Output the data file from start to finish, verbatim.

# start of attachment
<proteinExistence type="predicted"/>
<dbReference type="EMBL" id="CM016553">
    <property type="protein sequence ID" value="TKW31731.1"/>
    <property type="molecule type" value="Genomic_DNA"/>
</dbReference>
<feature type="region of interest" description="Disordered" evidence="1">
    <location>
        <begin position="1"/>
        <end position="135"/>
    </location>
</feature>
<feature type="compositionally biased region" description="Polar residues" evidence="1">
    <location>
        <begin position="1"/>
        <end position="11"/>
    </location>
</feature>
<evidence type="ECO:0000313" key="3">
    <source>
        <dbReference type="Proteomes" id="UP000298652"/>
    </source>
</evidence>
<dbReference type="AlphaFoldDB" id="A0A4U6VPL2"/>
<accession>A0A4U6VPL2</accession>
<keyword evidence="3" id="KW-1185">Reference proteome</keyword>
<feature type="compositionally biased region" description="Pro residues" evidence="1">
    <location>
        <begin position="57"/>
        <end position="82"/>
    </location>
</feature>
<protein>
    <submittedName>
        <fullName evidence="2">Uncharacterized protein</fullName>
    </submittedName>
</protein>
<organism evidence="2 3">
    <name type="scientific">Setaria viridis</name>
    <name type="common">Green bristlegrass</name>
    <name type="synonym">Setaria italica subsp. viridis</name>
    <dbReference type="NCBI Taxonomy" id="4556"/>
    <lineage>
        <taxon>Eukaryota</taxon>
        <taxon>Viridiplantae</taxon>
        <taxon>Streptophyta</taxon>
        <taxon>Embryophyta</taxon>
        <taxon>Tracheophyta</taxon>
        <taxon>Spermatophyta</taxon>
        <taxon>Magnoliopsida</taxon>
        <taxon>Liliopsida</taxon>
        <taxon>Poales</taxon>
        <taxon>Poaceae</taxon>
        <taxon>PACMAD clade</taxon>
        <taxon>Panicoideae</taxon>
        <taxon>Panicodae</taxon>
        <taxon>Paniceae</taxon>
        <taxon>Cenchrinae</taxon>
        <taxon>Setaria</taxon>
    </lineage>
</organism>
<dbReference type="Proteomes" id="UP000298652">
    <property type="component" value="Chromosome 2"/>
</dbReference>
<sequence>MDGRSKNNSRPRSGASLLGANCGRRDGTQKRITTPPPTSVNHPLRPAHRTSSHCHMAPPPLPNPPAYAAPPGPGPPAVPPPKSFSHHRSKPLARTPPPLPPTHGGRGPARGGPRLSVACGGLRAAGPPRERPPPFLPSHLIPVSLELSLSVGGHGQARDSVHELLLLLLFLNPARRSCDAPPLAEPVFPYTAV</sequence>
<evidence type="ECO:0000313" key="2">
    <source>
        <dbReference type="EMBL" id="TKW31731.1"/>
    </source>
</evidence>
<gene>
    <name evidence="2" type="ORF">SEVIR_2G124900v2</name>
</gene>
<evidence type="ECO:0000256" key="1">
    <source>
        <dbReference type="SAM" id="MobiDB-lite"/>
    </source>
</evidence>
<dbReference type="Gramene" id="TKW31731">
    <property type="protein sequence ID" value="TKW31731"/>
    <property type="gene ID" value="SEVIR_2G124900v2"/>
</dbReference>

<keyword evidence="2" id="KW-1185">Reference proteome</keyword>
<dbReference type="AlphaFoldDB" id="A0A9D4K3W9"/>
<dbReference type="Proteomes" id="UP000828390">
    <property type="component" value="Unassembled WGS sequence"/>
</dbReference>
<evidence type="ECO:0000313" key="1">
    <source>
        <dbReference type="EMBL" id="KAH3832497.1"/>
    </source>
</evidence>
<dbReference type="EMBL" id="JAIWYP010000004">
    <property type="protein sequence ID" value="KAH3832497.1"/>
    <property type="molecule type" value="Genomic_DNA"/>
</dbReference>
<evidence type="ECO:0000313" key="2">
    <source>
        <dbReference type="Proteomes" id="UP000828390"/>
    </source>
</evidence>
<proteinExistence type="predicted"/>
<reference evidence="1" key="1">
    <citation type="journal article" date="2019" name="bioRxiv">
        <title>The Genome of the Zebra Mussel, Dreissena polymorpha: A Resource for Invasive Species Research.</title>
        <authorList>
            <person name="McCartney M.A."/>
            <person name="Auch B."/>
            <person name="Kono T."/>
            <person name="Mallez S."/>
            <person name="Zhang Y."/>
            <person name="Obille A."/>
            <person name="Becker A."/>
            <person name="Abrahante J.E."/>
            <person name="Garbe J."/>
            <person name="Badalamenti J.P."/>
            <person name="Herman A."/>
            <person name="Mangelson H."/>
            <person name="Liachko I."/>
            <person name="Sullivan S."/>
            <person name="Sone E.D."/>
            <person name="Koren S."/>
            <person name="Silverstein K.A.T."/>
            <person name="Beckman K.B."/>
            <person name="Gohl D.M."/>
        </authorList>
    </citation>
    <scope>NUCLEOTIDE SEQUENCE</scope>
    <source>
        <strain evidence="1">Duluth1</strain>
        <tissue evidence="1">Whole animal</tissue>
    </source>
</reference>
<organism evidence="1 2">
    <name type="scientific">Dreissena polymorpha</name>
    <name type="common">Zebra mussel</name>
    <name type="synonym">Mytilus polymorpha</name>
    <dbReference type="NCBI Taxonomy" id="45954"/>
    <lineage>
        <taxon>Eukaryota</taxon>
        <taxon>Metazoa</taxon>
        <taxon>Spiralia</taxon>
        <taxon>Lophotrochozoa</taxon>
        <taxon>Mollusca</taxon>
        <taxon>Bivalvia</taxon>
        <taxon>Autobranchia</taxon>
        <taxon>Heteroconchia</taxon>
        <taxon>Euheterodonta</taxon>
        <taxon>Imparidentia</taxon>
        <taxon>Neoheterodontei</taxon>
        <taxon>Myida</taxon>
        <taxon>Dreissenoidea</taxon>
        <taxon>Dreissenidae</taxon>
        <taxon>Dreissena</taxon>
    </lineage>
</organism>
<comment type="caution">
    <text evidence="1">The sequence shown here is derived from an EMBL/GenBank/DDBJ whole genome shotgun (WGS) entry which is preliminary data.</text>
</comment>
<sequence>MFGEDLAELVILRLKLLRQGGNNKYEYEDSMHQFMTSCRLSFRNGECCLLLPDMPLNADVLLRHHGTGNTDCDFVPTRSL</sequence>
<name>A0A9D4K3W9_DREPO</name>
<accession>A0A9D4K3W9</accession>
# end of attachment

<proteinExistence type="predicted"/>
<dbReference type="EMBL" id="CM016553">
    <property type="protein sequence ID" value="TKW31731.1"/>
    <property type="molecule type" value="Genomic_DNA"/>
</dbReference>
<feature type="region of interest" description="Disordered" evidence="1">
    <location>
        <begin position="1"/>
        <end position="135"/>
    </location>
</feature>
<feature type="compositionally biased region" description="Polar residues" evidence="1">
    <location>
        <begin position="1"/>
        <end position="11"/>
    </location>
</feature>
<evidence type="ECO:0000313" key="3">
    <source>
        <dbReference type="Proteomes" id="UP000298652"/>
    </source>
</evidence>
<dbReference type="AlphaFoldDB" id="A0A4U6VPL2"/>
<accession>A0A4U6VPL2</accession>
<keyword evidence="3" id="KW-1185">Reference proteome</keyword>
<feature type="compositionally biased region" description="Pro residues" evidence="1">
    <location>
        <begin position="57"/>
        <end position="82"/>
    </location>
</feature>
<protein>
    <submittedName>
        <fullName evidence="2">Uncharacterized protein</fullName>
    </submittedName>
</protein>
<organism evidence="2 3">
    <name type="scientific">Setaria viridis</name>
    <name type="common">Green bristlegrass</name>
    <name type="synonym">Setaria italica subsp. viridis</name>
    <dbReference type="NCBI Taxonomy" id="4556"/>
    <lineage>
        <taxon>Eukaryota</taxon>
        <taxon>Viridiplantae</taxon>
        <taxon>Streptophyta</taxon>
        <taxon>Embryophyta</taxon>
        <taxon>Tracheophyta</taxon>
        <taxon>Spermatophyta</taxon>
        <taxon>Magnoliopsida</taxon>
        <taxon>Liliopsida</taxon>
        <taxon>Poales</taxon>
        <taxon>Poaceae</taxon>
        <taxon>PACMAD clade</taxon>
        <taxon>Panicoideae</taxon>
        <taxon>Panicodae</taxon>
        <taxon>Paniceae</taxon>
        <taxon>Cenchrinae</taxon>
        <taxon>Setaria</taxon>
    </lineage>
</organism>
<dbReference type="Proteomes" id="UP000298652">
    <property type="component" value="Chromosome 2"/>
</dbReference>
<sequence>MDGRSKNNSRPRSGASLLGANCGRRDGTQKRITTPPPTSVNHPLRPAHRTSSHCHMAPPPLPNPPAYAAPPGPGPPAVPPPKSFSHHRSKPLARTPPPLPPTHGGRGPARGGPRLSVACGGLRAAGPPRERPPPFLPSHLIPVSLELSLSVGGHGQARDSVHELLLLLLFLNPARRSCDAPPLAEPVFPYTAV</sequence>
<evidence type="ECO:0000313" key="2">
    <source>
        <dbReference type="EMBL" id="TKW31731.1"/>
    </source>
</evidence>
<gene>
    <name evidence="2" type="ORF">SEVIR_2G124900v2</name>
</gene>
<evidence type="ECO:0000256" key="1">
    <source>
        <dbReference type="SAM" id="MobiDB-lite"/>
    </source>
</evidence>
<dbReference type="Gramene" id="TKW31731">
    <property type="protein sequence ID" value="TKW31731"/>
    <property type="gene ID" value="SEVIR_2G124900v2"/>
</dbReference>

<keyword evidence="2" id="KW-1185">Reference proteome</keyword>
<dbReference type="AlphaFoldDB" id="A0A9D4K3W9"/>
<dbReference type="Proteomes" id="UP000828390">
    <property type="component" value="Unassembled WGS sequence"/>
</dbReference>
<evidence type="ECO:0000313" key="1">
    <source>
        <dbReference type="EMBL" id="KAH3832497.1"/>
    </source>
</evidence>
<dbReference type="EMBL" id="JAIWYP010000004">
    <property type="protein sequence ID" value="KAH3832497.1"/>
    <property type="molecule type" value="Genomic_DNA"/>
</dbReference>
<evidence type="ECO:0000313" key="2">
    <source>
        <dbReference type="Proteomes" id="UP000828390"/>
    </source>
</evidence>
<proteinExistence type="predicted"/>
<reference evidence="1" key="1">
    <citation type="journal article" date="2019" name="bioRxiv">
        <title>The Genome of the Zebra Mussel, Dreissena polymorpha: A Resource for Invasive Species Research.</title>
        <authorList>
            <person name="McCartney M.A."/>
            <person name="Auch B."/>
            <person name="Kono T."/>
            <person name="Mallez S."/>
            <person name="Zhang Y."/>
            <person name="Obille A."/>
            <person name="Becker A."/>
            <person name="Abrahante J.E."/>
            <person name="Garbe J."/>
            <person name="Badalamenti J.P."/>
            <person name="Herman A."/>
            <person name="Mangelson H."/>
            <person name="Liachko I."/>
            <person name="Sullivan S."/>
            <person name="Sone E.D."/>
            <person name="Koren S."/>
            <person name="Silverstein K.A.T."/>
            <person name="Beckman K.B."/>
            <person name="Gohl D.M."/>
        </authorList>
    </citation>
    <scope>NUCLEOTIDE SEQUENCE</scope>
    <source>
        <strain evidence="1">Duluth1</strain>
        <tissue evidence="1">Whole animal</tissue>
    </source>
</reference>
<organism evidence="1 2">
    <name type="scientific">Dreissena polymorpha</name>
    <name type="common">Zebra mussel</name>
    <name type="synonym">Mytilus polymorpha</name>
    <dbReference type="NCBI Taxonomy" id="45954"/>
    <lineage>
        <taxon>Eukaryota</taxon>
        <taxon>Metazoa</taxon>
        <taxon>Spiralia</taxon>
        <taxon>Lophotrochozoa</taxon>
        <taxon>Mollusca</taxon>
        <taxon>Bivalvia</taxon>
        <taxon>Autobranchia</taxon>
        <taxon>Heteroconchia</taxon>
        <taxon>Euheterodonta</taxon>
        <taxon>Imparidentia</taxon>
        <taxon>Neoheterodontei</taxon>
        <taxon>Myida</taxon>
        <taxon>Dreissenoidea</taxon>
        <taxon>Dreissenidae</taxon>
        <taxon>Dreissena</taxon>
    </lineage>
</organism>
<comment type="caution">
    <text evidence="1">The sequence shown here is derived from an EMBL/GenBank/DDBJ whole genome shotgun (WGS) entry which is preliminary data.</text>
</comment>
<sequence>MFGEDLAELVILRLKLLRQGGNNKYEYEDSMHQFMTSCRLSFRNGECCLLLPDMPLNADVLLRHHGTGNTDCDFVPTRSL</sequence>
<name>A0A9D4K3W9_DREPO</name>
<accession>A0A9D4K3W9</accession>